anaemias, was commercialized from mammalian systems nearly 20 years ago. Blood substitutes such as human haemoglobin
have long been pursued, and human haemoglobin derived from transgenic tobacco is being tested to ensure the molecule's
function and oxygen-carrying capacity (35). In general, the levels of pharmaceutical proteins produced by transgenic plants
have been low, often <1% of total soluble protein. While this is quite sufficient to allow for economical production of highly
active pharmaceutical molecules, improved technologies for high level expression of protein will be probably needed to allow
practical production of high volume human replacement proteins such as HSA (Human serum albumin) (3) haemoglobin or
blood coagulation factors.
Basis for immunogenicity to biopharmaceuticals
Most biopharmaceuticals induce immune responses (immunogenicity), which in many cases do not have clinically relevant
consequences. However, in some cases the consequences can be severe and potentially lethal, causing a loss of efficacy of the
drug or even worse, leading to autoimmunity to endogenous molecules. In case of exogenous protein products (neo-antigens
or non-self antigens), such as biopharmaceuticals derived from non-human origin (microbial, plant or animal), the immune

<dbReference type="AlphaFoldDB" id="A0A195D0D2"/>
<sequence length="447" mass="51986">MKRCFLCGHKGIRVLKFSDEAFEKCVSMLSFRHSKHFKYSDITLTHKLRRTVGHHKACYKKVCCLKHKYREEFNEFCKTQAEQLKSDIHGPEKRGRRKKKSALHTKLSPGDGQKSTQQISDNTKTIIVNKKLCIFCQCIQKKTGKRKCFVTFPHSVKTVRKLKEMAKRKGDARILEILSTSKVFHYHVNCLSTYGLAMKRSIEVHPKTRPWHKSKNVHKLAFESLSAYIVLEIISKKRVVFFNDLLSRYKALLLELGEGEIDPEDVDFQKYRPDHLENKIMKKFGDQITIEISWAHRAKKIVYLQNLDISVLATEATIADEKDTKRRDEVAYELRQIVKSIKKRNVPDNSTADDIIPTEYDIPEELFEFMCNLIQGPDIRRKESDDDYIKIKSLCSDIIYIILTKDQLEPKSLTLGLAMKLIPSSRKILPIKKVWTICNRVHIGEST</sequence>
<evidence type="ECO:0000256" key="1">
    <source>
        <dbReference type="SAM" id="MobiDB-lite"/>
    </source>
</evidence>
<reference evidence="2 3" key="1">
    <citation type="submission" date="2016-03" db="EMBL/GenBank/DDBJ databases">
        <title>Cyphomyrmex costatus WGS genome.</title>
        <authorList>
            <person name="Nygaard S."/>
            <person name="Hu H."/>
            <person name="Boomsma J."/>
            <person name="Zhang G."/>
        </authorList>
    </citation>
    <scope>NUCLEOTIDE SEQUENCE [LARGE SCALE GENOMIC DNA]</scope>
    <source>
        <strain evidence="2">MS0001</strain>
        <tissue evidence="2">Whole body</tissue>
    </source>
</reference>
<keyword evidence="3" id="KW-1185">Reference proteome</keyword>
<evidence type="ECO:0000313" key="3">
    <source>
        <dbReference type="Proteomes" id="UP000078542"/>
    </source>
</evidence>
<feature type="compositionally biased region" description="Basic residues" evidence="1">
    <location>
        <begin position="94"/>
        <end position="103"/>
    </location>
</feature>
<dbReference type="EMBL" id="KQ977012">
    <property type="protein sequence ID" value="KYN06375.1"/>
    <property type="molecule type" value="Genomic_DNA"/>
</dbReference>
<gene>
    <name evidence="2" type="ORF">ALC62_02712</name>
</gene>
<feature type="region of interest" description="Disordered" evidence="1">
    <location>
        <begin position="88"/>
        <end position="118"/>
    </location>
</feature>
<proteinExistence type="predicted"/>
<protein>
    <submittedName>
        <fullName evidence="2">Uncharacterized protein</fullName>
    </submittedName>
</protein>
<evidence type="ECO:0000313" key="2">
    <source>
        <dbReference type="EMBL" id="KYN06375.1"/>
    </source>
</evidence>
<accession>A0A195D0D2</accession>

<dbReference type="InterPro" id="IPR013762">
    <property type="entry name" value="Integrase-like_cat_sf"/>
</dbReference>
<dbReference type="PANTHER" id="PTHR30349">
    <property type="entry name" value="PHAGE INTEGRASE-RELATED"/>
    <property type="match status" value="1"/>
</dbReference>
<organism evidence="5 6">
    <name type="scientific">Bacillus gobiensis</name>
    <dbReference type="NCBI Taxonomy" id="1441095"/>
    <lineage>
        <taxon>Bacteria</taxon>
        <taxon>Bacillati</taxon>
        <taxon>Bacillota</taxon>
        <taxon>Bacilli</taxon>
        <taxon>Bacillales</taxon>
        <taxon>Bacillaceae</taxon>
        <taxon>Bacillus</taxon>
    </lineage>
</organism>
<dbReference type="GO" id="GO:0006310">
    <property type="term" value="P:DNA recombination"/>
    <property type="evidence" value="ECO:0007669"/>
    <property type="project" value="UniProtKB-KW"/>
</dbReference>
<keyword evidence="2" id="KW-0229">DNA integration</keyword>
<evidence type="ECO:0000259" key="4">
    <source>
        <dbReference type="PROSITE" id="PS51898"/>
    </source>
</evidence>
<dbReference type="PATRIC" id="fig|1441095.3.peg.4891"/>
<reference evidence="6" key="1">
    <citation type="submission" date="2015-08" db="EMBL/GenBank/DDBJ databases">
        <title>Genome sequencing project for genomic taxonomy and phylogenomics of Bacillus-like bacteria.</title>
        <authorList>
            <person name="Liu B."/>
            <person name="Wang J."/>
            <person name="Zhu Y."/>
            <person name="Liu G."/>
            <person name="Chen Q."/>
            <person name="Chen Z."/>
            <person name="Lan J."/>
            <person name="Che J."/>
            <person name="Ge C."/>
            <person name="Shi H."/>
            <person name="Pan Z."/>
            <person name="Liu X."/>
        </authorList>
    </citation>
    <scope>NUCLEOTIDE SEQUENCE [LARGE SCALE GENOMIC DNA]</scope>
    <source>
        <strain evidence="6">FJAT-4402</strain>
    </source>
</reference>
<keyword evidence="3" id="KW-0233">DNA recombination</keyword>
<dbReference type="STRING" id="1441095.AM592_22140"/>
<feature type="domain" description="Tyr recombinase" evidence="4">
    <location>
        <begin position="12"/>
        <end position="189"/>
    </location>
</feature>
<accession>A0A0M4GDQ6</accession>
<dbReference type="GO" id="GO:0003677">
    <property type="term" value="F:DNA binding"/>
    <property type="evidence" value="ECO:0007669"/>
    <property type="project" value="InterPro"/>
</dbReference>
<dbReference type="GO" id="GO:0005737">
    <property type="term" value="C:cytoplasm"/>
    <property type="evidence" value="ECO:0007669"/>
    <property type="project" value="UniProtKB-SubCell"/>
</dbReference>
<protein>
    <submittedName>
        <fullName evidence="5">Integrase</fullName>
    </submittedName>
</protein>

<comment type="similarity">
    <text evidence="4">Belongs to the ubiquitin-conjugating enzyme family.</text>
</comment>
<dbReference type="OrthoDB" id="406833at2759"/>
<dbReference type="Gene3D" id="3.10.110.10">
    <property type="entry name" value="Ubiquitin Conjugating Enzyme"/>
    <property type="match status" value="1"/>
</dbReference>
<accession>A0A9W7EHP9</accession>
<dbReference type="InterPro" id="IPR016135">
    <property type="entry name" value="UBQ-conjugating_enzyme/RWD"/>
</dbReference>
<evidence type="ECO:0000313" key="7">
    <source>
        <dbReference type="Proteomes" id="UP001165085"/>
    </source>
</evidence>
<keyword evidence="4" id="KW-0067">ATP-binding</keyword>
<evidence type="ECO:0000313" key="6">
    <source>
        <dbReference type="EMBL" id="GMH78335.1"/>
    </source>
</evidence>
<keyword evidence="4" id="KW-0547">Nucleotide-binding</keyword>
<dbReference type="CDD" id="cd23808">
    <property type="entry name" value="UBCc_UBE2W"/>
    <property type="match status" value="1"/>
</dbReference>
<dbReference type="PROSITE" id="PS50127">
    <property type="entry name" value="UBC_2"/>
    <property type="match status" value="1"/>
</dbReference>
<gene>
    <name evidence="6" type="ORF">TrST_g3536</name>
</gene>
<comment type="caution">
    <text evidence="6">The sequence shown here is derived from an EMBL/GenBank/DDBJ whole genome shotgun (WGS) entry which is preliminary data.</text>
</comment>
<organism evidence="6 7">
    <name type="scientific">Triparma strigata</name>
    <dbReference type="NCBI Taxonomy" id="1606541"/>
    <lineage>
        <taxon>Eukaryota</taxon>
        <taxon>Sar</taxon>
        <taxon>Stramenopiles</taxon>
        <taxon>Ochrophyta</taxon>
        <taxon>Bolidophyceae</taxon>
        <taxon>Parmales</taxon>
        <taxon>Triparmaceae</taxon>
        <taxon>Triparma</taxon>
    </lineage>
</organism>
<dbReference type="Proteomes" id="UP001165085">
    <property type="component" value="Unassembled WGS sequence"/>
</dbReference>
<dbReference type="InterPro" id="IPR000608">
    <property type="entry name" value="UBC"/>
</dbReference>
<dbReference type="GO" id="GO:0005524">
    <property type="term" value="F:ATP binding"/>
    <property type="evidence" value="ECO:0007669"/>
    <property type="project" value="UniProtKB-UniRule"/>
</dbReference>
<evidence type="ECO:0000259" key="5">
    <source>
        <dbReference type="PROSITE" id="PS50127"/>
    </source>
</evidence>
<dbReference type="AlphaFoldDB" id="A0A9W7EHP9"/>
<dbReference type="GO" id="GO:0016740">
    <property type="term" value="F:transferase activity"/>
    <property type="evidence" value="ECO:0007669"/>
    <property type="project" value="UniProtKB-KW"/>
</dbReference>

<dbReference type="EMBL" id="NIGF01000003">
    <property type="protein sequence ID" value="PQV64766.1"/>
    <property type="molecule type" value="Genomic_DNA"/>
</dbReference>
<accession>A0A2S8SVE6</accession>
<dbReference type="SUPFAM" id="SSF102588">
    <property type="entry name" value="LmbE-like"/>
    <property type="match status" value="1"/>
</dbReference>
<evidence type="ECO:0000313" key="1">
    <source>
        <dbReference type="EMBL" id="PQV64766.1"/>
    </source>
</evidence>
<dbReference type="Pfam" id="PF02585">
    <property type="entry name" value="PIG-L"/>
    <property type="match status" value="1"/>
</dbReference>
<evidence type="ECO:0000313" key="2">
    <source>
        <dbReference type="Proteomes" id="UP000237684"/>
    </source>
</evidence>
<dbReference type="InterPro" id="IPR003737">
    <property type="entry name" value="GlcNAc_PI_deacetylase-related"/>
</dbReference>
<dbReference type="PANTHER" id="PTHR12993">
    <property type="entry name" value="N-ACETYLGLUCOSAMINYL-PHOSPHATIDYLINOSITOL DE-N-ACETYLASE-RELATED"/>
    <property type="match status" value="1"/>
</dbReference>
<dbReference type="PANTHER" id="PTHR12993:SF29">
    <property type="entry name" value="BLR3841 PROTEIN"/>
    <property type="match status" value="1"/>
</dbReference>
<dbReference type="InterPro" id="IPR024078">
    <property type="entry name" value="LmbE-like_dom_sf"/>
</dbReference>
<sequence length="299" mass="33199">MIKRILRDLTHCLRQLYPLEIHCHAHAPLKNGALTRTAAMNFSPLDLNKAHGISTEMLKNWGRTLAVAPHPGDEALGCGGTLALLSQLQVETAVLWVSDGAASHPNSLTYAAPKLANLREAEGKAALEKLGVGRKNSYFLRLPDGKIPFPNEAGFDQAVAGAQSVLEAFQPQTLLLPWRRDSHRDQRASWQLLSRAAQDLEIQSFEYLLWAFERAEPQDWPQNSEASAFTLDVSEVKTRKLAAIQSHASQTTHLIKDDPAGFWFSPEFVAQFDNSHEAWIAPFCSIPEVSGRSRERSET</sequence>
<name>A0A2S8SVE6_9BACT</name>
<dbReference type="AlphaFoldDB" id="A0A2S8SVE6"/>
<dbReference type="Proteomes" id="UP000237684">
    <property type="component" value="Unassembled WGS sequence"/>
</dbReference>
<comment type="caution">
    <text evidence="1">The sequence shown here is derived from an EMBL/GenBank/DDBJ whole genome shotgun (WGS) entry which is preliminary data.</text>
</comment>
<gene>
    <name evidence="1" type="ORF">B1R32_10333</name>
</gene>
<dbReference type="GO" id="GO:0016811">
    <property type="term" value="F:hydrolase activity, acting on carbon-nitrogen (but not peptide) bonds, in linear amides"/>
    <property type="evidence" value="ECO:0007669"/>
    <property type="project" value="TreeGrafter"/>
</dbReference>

response to the foreign protein leads to neutralizing antibodies. This immune response is mediated by T cells and occurs as a
fast reaction after first meeting the antigen.
          The immune response to endogenous proteins of human origin (self-antigen), such as human recombinant DNA
products, leads to binding antibodies. B cells through the breakdown of immune tolerance mediate this response, and the
reaction develops slowly and disappears after treatment withdrawal.
          The theoretical basis for immunogenicity to biopharmaceuticals is based on their foreign nature, being of exogenous
origin (neo-antigens or non-self antigens), or their similarity to self molecules (self antigens). In both cases, it is the activation
of antibody-secreting B cells that leads to the clinical manifestation of immunogenicity.
          There are two ways in which such immunogenicity can occur. First impurities, such as endotoxins or denatured
proteins within a biopharmaceutical may provide a second, so-called ‘danger’ signal to T cells that may then send activating